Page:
Tuesday, March 9, 2010

Five Years, Two Currents and Still no Stephen Harper

"Same sex marriage is not a human right. ... undermining the traditional definition of marriage is an assault on multiculturalism and the practices in those communities." (Stephen Harper, Hansard, February 16, 2005)

Isn't it interesting that Stephen Harper made this about an assault on multiculturalism?

I don't know what I find more offensive. The fact that he believes that equal marriage is not a human right, or that anyone with an ethnic background lacks tolerance.

So what was this really about for our grand defender of multiculturalism?

What it is always about ..... Votes.

One of the principles of neoconservatism demands that you find a wedge issue, add a bit of fear mongering and a healthy dose of religious fervour, and then beat it for all it's worth.

In 2005, Stephen Harper found his wedge issue in the debate on same-sex marriage and the passing of Bill C-38. And he had a lot of help.

Exploiting the Issue to Capture the Ethnic Vote

To the Reform Party under Preston Manning and Stephen Harper, the image of Canadians was extremely compartmentalized. Everyone fit into their own little box. Ethnics, Gays, Women, Jews, etc.

So when determining policy, they would pull out a box and frame that policy based on their stereotypical views of the people inside. Since they could already count on the undying support of the Christian fundamentalists, they had to take their message to one of the boxes.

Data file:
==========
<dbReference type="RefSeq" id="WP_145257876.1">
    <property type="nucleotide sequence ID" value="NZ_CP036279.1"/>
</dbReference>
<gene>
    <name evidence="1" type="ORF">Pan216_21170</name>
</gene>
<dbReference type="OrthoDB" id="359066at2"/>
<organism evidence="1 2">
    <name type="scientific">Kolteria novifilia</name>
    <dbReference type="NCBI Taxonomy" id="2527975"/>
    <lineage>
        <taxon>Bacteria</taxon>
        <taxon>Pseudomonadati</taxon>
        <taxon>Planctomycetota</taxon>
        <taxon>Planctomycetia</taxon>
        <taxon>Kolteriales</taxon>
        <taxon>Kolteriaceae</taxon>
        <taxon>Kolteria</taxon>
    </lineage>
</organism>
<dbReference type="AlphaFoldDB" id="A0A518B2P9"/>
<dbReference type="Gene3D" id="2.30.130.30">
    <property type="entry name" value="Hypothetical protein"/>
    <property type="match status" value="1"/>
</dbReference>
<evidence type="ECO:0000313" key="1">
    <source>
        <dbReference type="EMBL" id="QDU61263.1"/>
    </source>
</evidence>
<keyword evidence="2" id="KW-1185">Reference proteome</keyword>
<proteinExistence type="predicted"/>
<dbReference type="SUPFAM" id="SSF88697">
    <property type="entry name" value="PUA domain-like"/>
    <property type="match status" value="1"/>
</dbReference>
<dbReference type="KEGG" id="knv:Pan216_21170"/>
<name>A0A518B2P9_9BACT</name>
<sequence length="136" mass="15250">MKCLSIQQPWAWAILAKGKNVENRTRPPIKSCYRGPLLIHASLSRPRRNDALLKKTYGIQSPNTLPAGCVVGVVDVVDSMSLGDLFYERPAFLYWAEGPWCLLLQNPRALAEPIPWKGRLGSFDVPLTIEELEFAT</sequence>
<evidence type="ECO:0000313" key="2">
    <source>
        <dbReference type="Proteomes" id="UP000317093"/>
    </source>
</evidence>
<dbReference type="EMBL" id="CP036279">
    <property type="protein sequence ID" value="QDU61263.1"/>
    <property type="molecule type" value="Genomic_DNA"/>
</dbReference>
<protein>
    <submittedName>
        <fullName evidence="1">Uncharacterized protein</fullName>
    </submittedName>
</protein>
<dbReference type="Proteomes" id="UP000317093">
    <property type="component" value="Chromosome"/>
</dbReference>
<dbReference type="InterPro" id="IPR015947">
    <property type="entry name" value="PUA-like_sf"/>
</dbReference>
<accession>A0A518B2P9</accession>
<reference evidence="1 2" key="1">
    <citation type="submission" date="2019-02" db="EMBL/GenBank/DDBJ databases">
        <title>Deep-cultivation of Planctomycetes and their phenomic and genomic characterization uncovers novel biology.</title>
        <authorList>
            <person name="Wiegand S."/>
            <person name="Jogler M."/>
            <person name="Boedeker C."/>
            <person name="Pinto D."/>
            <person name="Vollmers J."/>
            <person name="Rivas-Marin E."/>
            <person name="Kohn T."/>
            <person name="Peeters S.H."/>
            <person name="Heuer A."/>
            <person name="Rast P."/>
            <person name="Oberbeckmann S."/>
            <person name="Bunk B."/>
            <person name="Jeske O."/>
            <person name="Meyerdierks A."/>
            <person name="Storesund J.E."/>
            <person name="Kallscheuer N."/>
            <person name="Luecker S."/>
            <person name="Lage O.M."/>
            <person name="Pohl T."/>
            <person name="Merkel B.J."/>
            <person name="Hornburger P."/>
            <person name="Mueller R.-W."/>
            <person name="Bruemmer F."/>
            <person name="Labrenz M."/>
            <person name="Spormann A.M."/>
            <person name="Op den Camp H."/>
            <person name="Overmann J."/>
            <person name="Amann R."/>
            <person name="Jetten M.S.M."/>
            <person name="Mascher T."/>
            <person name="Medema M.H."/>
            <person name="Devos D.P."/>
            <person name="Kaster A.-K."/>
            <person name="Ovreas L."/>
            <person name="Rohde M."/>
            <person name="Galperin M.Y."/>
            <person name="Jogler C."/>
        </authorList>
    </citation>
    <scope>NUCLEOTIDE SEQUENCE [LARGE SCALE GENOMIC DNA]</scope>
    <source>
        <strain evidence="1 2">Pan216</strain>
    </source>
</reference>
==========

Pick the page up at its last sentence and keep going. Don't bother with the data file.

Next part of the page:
A survey at the time had shown that 6% of Liberal supporters would leave the party over this issue, and despite the fact that there was no racial breakdown in the poll, Harper assumed that most non-whites would rally behind his party if it continued it's strong stand against homosexuality. He had been looking for an issue that would gain popularity with a voting sector that had up until then, been out of his grasp, and believed he'd found one.

I guess having a member of your party suggest that business owners should be allowed to demand that gays and ethnics move to the back of the store, if it meant that they could lose business; did not sit well with everyone.

According to an article in the Globe and Mail at the time:

Party officials concluded that the six-percentage-point drop for the Liberals was probably made up of small-c ethnic supporters, and decided at that point to begin running controversial newspaper ads opposing gay marriage. "We're the only ones who win under that calculation," said one Conservative member of Parliament, who asked not to be identified by name.

Struggling for years to find a way to crack into the immigrant voting marketplace, Mr. Harper and the party now believe they see a ready-made opportunity. Aside from the advertisements, which ask readers "Where do you draw the line?" the party leader began actively making his case at multicultural events, like at a Sikh meeting in Toronto a week ago. According to a senior party organizer, Conservatives believe they have potentially tapped into a well-spring of insecurity among ethnic groups, some of whose members feel the Liberal bill will force their clergy to perform same-sex marriage.
(my emphasis)
However, not all were amused.

Mr. Harper drew criticism not only from within his own party, but from some of the very people he had hoped to attract. "Mr. Harper is ignorant about immigration issues, and his statement reflects that ignorance," said Tarek Fatah of the Muslim Canadian Congress, a grassroots group with a membership in the hundreds. "What he's saying is that people can only be gay if they're white Anglo-Saxons." (my emphasis)